LEAVENWORTH -- You really only need to know two numbers to understand how this faux-Bavarian village feels about winter recreation.
2,100: Leavenworth's population, according to the chamber of commerce.
1,200: The membership of the Leavenworth Winter Sports Club.
"The Ski Hill is like the local gym," said club President Dwayne McMahon. "... This is a big skiing community."
Sign Up and Save
Get six months of free digital access to the Tri-City Herald
Ever since Leavenworth adopted its Bavarian theme in the 1960s, it has been a popular winter destination, primarily because of its Christmas tree-lighting ceremonies and quaint shops. But by February, the steady stream of visitors slows to a trickle until spring, says Nancy Smith, director of the chamber of commerce.
"But February is an excellent time to visit when it comes to winter recreation," Smith said. "Winter recreation is really heating up in February. There are so many things you can do."
The local ski club grooms 27 kilometers of ski trails and runs Leavenworth Ski Hill's two tiny alpine runs, a tubing hill and the state's only ski jump. The surrounding national forest and state parks offer snowshoeing and more cross-country skiing options. There are more than 100 miles of groomed snowmobile trails, ice fishing on Fish Lake, dog sled tours and sleigh rides.
Mission Ridge and Stevens Pass ski areas are each less than an hour away.
"There is pretty much everything you can think of," Smith said. "Everything from back-country ski tours to making snow angels."
As far as Eastern Washington winter recreation goes, Leavenworth has long been overshadowed by the Methow Valley.
"The Methow Valley is the Nordic mecca of Washington," McMahon said, "because of the length and quantity of its trails."
While the Methow Valley has more than 200 miles of trails, Leavenworth has a modest 27 kilometers of groomed trails. Not enough for a Nordic-only vacation, McMahon admits, but he's quick to point out that Leavenworth has more to offer.
It's a much closer trip for Washington visitors and it has more hotels, restaurants and shops.
"When you look at the big picture, Leavenworth has a lot to offer," McMahon said. "And if you look solely at the quality of the trails, we match up with anywhere in the country."
While the snow isn't as dry as the Methow, the Leavenworth Winter Sports Club recently spent $150,000 on a new snowcat for grooming its trails.
The trails around Leavenworth have produced some of the best Nordic skiers in the Northwest. Three-time Olympian Torrin Koos learned the sport on the golf course and still loves skiing in the area.
"I especially like the Ski Hill because of the rolling terrain and the fact that it is lit for night skiing," Koos told The News Tribune after the Torino Olympics. "It is one of the top three places in Washington."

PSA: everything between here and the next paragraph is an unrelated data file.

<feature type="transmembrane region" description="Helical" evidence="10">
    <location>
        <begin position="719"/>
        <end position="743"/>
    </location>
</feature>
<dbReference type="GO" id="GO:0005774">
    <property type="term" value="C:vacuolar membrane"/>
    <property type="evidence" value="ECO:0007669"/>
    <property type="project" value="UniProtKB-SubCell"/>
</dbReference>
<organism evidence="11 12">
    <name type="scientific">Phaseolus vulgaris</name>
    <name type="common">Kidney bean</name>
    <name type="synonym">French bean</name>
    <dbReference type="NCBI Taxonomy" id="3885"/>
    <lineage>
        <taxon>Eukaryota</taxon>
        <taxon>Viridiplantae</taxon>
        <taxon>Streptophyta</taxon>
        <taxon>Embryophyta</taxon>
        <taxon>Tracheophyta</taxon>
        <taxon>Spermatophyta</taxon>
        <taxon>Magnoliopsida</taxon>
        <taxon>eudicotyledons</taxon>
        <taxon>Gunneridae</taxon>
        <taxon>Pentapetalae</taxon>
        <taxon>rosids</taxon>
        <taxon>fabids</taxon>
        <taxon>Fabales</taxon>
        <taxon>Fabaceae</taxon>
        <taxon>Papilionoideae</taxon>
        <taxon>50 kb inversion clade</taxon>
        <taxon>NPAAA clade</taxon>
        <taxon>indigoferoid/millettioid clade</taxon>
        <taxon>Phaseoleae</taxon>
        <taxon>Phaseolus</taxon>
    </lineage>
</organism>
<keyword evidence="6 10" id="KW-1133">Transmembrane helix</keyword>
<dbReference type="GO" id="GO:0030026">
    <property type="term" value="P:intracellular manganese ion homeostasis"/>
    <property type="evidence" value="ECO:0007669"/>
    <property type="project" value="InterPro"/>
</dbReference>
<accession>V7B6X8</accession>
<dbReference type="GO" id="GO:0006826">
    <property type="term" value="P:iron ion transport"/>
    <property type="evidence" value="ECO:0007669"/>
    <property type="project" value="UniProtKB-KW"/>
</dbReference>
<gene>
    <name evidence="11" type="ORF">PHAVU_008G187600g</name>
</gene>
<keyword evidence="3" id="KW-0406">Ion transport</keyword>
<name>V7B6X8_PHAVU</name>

Brandon Hall, a 20-year-old college student from Snohomish, and his friends make occasional trips to Leavenworth for a couple of reasons.
"My favorite part is the culture," Hall said. "It's small-town with a lot of culture. And they are into the outdoors any time of the year."
The centerpieces of the Ski Hill are its ski jump and the lodge. The skeleton of an old ski jump similar to what you'd see in the Olympics still sits on the hill above the ski area, but it is no longer used.
However, two smaller jumping hills still operate behind the lodge. The hills are small enough that visitors can use them with normal alpine gear.
The lodge, built by the Civilian Conservation Corps in the 1930s, is warmed by a large fire and decorated with historical pictures of the ski area.
"It is a great family place," Smith said of the lodge. "I think that's what so great about Leavenworth. We have winter recreation for people who are looking for adrenaline and for people who are looking for something mellower."
February in Leavenworth
By February the winter rush in Leavenworth has slowed, but the recreation opportunities are just heating up.
-- Nordic Skiing: The Leavenworth Winter Sports Club offers 27 kilometers of groomed ski trails at three destinations around Leavenworth. Go to Skileavenworth.com
-- Alpine skiing: Leavenworth is less than an hour's drive from Stevens Pass and Mission Ridge, two of the state's largest ski areas. Go to Missionridge.com; stevenspass.com
-- Snowshoeing: "People are snowshoeing to every remote piece of terrain in the area," said Rich Haydon, an Okanogan-Wenatchee National Forest ranger. Call 509-548-2550
-- Fishing: There is fishing all year on Fish Lake and when it gets cold enough some anglers even go ice fishing, said Dwayne McMahon, owner of Der Sportsmann. Go to Coveresortatfishlake.com
-- Sleigh rides: Several companies offer sleigh rides around Leavenworth, typically for $18 or less. Go to Icicleoutfitters.com;
-- Sledding: There is a sledding hill at the Leavenworth Ski Hill ($15-17 for 1 1/2 hours), but many people use the hill at the downtown park. Go to Skileavenworth.com
-- Dog sled tours: SierraBlu Kennels and Lake Wenatchee Sled Dog Tours offer dog sled tours. One-hour rides are $75 for people weighing 80 pounds or less and $125 for those who weigh more. Go to Sierrablukennels.com; ncwdogsledrides.com
-- Snowmobiling: There are more than 100 miles of groomed snowmobile trails around Leavenworth in addition to ungroomed forest service roads. Call 509-548-2550.
-- News Tribune